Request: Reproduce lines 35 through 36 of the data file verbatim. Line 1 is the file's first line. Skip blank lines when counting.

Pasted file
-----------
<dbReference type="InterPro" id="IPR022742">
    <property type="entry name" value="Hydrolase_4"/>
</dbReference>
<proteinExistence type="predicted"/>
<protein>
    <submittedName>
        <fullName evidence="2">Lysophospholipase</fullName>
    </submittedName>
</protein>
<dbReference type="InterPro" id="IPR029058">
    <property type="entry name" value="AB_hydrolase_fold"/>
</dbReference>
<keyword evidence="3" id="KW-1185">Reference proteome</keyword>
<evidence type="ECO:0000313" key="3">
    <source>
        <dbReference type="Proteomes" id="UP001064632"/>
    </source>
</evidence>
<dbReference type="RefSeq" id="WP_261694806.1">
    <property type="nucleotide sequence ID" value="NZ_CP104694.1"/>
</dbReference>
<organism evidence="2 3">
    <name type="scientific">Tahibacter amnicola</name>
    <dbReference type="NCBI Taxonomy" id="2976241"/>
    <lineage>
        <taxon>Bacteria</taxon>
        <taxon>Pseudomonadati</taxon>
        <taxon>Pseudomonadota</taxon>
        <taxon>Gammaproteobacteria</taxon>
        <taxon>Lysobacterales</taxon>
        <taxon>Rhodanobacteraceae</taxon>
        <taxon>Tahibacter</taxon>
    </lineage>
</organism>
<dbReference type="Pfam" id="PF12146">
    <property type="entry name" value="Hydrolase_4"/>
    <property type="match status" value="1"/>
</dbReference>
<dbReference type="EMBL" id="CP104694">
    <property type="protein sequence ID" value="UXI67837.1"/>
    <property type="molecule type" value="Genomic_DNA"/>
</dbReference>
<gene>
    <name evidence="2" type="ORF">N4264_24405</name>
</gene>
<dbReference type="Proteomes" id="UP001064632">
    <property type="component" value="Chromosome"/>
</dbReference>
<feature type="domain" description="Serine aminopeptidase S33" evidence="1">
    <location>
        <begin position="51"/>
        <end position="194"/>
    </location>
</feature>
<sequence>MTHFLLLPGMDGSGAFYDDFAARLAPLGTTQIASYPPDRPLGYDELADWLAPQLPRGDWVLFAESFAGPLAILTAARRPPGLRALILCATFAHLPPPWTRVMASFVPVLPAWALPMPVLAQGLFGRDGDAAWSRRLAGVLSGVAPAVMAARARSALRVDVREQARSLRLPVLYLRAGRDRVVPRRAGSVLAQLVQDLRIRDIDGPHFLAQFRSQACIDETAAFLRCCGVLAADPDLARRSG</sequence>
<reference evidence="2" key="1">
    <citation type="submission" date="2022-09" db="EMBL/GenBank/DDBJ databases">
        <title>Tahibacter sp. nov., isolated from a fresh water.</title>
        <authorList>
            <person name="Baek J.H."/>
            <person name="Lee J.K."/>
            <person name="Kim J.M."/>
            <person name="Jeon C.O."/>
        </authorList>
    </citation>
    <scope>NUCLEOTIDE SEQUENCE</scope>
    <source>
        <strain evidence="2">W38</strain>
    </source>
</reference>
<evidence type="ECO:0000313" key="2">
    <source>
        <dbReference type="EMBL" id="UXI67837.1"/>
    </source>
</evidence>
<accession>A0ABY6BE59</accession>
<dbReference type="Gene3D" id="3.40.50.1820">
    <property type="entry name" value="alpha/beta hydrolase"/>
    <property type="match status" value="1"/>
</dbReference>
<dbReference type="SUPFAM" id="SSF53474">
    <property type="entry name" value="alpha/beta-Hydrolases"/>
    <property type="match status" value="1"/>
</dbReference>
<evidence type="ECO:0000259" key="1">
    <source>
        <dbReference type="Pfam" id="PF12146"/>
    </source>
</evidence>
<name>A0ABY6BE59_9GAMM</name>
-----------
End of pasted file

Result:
<dbReference type="Pfam" id="PF12146">
    <property type="entry name" value="Hydrolase_4"/>